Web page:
worries.jpgWe humans are a funny lot. We voluntarily take on significant risk when we “think” we are in control and frequently shun the mildest safety precautions, no matter how easy, simple, and effective they may be.

At the same time we vehemently, even violently, object to mild involuntary risk where we lack a sense of control. We greatly prefer to have a sense of control no matter how illusionary it may be.

The risk of flying or of a terrorist attack are infinitesimal compared to the ordinary risk of major accidents we run every time we get in a car. Run the numbers: 300 million Americans, slightly under 40,000 road deaths every year. Divide it out: Your odds of dying in a traffic accident each year are 1 in 7,500.

But will we buckle up? Not most of us! Will we wear a motorcycle helmet? Heck, no! Yet the risk of death by car accident is so much greater than any rational risk assessment of a terrorist.

In order to “protect” ourselves against terrorists, to gain the most ethereal sense of control, we become a nation of sheep, willingly giving up the freedoms and civil liberties that our forefathers fought and died to bequeath to us. We allow ourselves to be virtually strip-searched, we allow the government to invade our private lives by listening in our phones and reading our emails, and we spend hundreds of billions, even trillions of dollars we don’t have, debt that will rob our grandchildren of their rightful inheritance.

The same people who willingly pay huge amounts of money to live in earthquake prone areas, in mud slide zones, on hurricane vulnerable tropical beaches and barrier islands, in dry climes repeatedly threatened by wild fires irrationally choose to worry more about the improbable but uncontrollable terrorist than the much more probable threats they have voluntarily assumed. So we cheerfully spend resources irrationally in a misguided attempt to gain an often unattainable sense of control.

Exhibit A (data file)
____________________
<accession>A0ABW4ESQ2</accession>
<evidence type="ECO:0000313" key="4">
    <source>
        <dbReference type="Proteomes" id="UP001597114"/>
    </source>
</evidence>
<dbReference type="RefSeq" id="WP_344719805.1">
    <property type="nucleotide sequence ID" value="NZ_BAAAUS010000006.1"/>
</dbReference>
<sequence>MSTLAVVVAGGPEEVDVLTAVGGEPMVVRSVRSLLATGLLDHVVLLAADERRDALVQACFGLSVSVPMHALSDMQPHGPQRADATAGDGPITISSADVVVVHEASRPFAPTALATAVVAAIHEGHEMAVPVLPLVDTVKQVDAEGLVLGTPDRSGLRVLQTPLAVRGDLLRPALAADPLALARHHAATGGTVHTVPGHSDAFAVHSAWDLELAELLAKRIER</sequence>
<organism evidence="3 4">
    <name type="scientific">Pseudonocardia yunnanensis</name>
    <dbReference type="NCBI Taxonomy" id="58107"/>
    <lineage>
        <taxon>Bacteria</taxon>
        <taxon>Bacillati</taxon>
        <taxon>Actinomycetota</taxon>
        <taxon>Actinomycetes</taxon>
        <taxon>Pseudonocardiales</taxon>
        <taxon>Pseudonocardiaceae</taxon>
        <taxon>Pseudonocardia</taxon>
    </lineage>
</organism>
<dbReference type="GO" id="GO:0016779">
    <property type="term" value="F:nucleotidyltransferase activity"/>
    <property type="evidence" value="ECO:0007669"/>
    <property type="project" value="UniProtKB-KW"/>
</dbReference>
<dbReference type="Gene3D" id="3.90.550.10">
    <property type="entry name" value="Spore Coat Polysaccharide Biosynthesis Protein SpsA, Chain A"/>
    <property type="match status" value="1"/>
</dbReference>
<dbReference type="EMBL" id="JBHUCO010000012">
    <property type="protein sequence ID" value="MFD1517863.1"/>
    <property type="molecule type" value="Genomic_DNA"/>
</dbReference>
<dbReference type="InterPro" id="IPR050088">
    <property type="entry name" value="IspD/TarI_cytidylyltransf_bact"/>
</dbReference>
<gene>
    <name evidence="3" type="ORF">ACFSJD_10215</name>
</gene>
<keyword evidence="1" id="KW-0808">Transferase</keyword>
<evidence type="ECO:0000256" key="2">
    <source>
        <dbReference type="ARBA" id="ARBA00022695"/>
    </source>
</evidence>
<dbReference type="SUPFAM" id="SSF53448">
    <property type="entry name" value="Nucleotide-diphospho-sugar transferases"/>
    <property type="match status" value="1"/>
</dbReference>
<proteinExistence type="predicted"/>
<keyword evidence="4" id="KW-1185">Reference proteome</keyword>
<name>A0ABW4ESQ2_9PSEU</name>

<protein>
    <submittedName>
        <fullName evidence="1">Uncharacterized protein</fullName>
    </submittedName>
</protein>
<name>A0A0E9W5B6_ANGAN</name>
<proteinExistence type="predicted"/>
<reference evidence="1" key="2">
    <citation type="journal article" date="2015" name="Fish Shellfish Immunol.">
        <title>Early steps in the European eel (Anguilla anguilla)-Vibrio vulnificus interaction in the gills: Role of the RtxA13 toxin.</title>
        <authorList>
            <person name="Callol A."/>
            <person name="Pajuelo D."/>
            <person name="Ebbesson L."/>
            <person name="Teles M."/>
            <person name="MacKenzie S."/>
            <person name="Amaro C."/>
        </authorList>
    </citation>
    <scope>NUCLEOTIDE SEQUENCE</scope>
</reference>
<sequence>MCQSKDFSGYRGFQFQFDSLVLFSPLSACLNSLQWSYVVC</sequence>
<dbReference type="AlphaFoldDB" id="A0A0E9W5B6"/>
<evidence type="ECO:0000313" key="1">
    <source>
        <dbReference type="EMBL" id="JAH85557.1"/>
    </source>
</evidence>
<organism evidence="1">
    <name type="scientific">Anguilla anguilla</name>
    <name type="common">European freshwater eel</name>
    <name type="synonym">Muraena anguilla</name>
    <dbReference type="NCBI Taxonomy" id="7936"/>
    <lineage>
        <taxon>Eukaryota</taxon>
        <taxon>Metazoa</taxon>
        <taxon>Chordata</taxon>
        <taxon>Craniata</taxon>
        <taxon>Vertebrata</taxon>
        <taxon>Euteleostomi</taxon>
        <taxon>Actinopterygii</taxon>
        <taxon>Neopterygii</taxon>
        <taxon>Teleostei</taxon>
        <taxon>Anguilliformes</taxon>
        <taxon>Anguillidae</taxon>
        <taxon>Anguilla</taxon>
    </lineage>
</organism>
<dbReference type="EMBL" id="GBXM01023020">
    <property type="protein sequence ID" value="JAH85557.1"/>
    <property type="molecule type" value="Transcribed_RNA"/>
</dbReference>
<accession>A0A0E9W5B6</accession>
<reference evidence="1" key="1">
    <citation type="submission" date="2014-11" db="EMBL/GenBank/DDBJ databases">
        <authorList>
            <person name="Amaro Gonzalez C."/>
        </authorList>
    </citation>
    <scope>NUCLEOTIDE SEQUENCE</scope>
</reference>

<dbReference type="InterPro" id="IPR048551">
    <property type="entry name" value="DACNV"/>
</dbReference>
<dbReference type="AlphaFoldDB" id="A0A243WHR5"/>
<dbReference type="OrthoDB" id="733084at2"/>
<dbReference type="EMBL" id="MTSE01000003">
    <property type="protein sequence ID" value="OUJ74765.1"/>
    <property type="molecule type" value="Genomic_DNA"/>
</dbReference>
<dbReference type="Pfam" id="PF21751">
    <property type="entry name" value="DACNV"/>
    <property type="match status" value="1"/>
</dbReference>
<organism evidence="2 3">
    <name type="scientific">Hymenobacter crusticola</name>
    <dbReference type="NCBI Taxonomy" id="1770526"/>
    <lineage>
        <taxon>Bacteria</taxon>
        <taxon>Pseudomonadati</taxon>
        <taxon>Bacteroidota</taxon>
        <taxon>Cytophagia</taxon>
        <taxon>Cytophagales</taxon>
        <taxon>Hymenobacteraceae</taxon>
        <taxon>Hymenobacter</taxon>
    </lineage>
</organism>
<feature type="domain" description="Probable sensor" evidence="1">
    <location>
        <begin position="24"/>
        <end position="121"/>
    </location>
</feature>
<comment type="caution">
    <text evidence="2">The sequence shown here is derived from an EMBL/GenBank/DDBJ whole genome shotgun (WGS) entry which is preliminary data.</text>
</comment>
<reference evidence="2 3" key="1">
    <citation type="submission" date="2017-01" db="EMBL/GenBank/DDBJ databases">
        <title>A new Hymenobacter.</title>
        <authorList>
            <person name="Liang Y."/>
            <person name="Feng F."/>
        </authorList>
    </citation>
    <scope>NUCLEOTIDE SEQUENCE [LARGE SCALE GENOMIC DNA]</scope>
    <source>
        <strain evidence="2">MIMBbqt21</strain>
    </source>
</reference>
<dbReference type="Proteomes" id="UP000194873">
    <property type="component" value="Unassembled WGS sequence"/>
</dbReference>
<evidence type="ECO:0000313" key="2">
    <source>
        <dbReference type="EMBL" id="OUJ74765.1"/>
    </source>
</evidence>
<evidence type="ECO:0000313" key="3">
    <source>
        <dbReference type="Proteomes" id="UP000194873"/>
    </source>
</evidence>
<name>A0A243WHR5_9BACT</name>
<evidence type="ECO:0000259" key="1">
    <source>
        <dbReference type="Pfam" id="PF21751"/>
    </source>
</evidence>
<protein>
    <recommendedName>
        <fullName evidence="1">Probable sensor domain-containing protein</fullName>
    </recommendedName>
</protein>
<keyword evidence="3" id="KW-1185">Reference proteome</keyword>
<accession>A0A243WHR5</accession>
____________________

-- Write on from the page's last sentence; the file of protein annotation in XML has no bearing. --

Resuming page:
If saving human lives is what we truly care about, the Centers for Disease Control in Atlanta estimates that obesity kills 400,000 Americans a year and cigarette smoking kills yet another 400,000 each year. Now that is terrorism! Saving American lives (and improving our quality of life as well) is very simple: eat less, drink less, stop smoking, and start exercising.

I’m amazed that in all the debate about reining in health care costs, there is no call for Americans to start practicing the most effective form of preventive health care: mild exercise, good nutrition, moderate intake. And no, you shouldn’t need or wait for an expensive government program to motivate you, to poke, prod, or push you into doing what common sense and enlightened self interest make perfectly clear and plain.

Both as individuals and collectively, as a society, our goal should be to think rationally and deliberately, not viscerally!

Closing quotes:

“They who would give up an essential liberty for temporary security, deserve neither liberty or security.” — Benjamin Franklin

“A ship is safe in harbor but that’s not what ships are for.” — William Greenough Thayer Shedd (1820-1894)

“Risk! Risk anything! Care no more for the opinions of others, for those voices. Do the hardest thing on earth for you. Act for yourself. Face the truth.” — Katherine Mansfield (1888-1923)

NOTE: This blog was inspired in part by “How Pilots Think About Risk” by J. Mac McClellen, Flying, September 2009.